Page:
Is heat, dissipated from a hot conductor to the surrounding air harmful to the environment? If it were large-scale would it have any negative eco-effect?

Is a source of heat, considered harmful to the environment? Or is heat easily exited from our planet?


2 Answers 2


As with the answer to most things that involves consumption or absorption it's a question of degree, quantity and duration.

Heat is energy that is being transferred.

All life forms require a certain amount of heat to function and survive. Too much heat and not enough heat are detrimental to all life forms.

Applying heat to food by cooking it kills most bacteria associated with the food. Likewise freezing food will initially slow life processes of bacteria and enough cold will also kill many types of bacteria.

As for Earth's environment, if it does not contain enough heat, climate patterns change, ecosystems suffer and the planet freezes, as it has done on a number of occasions when it experienced ice ages. Likewise, with too much heat climate patterns change and ecosystems suffer.

Earth's ecosystem requires a specific range of heat for it to be healthy. This is generally supplied by the Sun but in places can be supplied by the Earth's own geothermal systems, such as volcanic vents, particularly in oceans. Occasional extreme variations in heat can be tolerated if the difference in heat is not too extreme and if the duration of the extreme is short.

Consider the detonation of a thermo-nuclear device in the atmosphere,

the temperatures reached are briefly in the tens of millions of degrees

This is hotter than the Sun and such energy has been released in Earth's environment.

Ignoring the effects of radiation and only considering the heat produced, such detonations product a huge amount of heat for a very short time in a very small region. This adversely affects life forms and the ecosystem in the area of detonation, but the ecosystem recovers from the effect of the heat and the heat does not affect the climate.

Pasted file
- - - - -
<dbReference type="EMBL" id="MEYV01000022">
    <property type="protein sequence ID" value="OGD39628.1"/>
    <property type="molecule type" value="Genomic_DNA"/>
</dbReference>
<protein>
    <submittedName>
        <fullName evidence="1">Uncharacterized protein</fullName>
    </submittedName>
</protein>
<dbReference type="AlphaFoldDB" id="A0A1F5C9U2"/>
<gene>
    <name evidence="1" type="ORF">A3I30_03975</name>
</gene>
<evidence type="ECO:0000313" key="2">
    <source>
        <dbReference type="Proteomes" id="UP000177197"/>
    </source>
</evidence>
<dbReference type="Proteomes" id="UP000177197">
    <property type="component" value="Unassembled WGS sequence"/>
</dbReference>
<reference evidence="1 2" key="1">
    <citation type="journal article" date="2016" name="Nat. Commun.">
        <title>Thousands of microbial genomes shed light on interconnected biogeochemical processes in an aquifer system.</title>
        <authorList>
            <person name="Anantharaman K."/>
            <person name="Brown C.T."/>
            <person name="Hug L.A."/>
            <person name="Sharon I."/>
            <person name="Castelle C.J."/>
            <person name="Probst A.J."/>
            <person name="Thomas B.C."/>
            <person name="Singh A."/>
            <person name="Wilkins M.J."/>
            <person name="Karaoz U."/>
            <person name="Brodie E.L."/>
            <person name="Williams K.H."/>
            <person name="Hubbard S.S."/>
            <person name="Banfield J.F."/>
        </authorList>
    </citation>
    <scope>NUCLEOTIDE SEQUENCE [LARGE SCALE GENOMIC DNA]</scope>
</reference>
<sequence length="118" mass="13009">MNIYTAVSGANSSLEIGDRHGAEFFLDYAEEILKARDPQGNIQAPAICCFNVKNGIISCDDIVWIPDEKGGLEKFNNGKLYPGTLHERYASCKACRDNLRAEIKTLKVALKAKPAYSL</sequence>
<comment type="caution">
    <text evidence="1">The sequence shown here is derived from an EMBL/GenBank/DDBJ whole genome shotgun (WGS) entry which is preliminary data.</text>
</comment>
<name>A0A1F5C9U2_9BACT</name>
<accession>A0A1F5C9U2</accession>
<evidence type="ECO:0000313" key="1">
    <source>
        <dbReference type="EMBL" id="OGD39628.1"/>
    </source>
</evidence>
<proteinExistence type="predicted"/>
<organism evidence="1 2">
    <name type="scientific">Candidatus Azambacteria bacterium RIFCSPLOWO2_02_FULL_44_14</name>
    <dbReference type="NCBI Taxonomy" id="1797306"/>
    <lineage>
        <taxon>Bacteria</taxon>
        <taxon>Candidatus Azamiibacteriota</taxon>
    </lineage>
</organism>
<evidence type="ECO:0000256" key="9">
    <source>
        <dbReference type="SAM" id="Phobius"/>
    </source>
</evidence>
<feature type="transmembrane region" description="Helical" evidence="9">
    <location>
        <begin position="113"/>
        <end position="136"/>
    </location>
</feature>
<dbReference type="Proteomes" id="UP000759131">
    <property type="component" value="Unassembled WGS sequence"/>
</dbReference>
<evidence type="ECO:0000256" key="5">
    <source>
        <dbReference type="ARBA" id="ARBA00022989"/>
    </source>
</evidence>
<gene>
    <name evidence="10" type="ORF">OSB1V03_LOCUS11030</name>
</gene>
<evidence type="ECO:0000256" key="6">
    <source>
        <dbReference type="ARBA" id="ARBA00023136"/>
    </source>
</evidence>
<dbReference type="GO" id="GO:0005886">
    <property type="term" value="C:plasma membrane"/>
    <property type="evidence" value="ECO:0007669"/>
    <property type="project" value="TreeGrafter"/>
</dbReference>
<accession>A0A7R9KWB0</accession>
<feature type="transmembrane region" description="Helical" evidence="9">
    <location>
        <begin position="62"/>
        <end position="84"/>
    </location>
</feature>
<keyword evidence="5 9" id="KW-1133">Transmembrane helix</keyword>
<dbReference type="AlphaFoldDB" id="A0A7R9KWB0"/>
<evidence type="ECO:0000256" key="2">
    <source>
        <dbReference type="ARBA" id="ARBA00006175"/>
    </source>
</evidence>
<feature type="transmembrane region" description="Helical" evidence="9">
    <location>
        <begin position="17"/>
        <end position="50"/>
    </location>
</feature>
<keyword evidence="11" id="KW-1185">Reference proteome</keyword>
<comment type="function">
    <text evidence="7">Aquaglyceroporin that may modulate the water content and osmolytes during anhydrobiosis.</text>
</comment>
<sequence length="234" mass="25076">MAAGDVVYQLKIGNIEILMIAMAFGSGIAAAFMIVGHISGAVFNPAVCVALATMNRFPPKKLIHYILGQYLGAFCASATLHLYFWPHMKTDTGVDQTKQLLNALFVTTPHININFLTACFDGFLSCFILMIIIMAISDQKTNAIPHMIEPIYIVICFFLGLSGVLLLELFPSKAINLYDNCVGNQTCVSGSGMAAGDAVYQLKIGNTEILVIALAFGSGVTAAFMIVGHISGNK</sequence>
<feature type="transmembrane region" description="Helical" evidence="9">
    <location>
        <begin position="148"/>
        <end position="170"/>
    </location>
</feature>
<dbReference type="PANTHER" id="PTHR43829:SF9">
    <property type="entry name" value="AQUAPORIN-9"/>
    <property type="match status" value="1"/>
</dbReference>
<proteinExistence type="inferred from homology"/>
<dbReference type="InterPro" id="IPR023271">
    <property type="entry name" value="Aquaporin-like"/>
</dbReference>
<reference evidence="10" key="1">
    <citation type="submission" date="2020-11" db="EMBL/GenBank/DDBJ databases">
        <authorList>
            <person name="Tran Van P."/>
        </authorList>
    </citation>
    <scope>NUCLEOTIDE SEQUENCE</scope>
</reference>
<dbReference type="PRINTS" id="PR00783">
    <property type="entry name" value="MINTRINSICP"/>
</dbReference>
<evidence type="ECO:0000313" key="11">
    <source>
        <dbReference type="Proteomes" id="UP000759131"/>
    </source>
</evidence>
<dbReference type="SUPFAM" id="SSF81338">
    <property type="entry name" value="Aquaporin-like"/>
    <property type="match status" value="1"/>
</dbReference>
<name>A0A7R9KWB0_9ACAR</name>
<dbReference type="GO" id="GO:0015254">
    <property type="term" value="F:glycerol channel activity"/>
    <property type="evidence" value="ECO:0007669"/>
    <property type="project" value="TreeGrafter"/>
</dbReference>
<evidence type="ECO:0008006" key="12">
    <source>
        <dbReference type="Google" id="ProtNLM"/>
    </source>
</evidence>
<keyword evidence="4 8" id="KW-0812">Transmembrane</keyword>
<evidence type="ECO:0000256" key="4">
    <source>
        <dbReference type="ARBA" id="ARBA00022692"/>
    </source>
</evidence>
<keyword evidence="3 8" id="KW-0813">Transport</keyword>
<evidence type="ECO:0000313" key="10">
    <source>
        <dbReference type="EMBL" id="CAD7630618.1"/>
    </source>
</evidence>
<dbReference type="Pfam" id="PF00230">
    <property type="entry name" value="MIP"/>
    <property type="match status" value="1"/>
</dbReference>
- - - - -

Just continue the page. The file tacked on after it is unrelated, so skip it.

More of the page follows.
If however, there are heat sources covering a large area that is generating a large amount of heat for a prolonged period of time it can affect weather patterns and locally change an ecosystem.

As for the ease of heat exiting Earth's ecosystem it depends on what is in the atmosphere and the proportions of what is in the atmosphere. Cloud cover will retain heat by acting as a blanket. Gases such as methane and carbon dioxide are known for their ability to reflect heat back to the Earth's surface, thus retaining heat in the atmosphere. Increased levels of such gases increases the heat retention within the atmosphere.

  • $\begingroup$ The reason I ask, is I'm thinking of all the system's that release heat on a daily basis. Is a system that releases massive heat/day considered harmful to the environment? I know it depends on the area/ and the amount of such systems, but I just wanted to know that point. $\endgroup$
    – user3125
    Commented Jul 5, 2015 at 20:48

Changes to temperature are harmful to the environment - or, to use a perhaps-less-contentious wording, changes to temperature change the environment. The important thing here is to understand how heat and temperature are related. This can be considered on local and global scales.


If a continuous point source of heat is sufficiently intense, then it will raise the temperature of its immediate surroundings, and this can affect local ecosystems. Examples of this are the warm water outfalls from power station cooling, and heating of soil by buried power cables.

On a slightly wider scale, anthropogenic heat is a contributor to urban heat island effects.


There is a continuous flux of energy arriving on the planet from the sun (and, to a far lesser extent, from the inside of the planet), and leaving via radiation into space. A complex system of factors determines the equilibrium between these, and the resulting global temperatures.

The amount of energy produced by human activity worldwide (sometimes termed "Anthropogenic heat release") is in the order of 0.01% of the amount of energy arriving from the sun. At the moment, therefore, the global effects of heat generation such as you refer to are negligible, especially when compared with the effects of the chemical changes in the atmosphere that cause global warming.

See also: (not duplicate) How does anthropogenic heating affect global warming?


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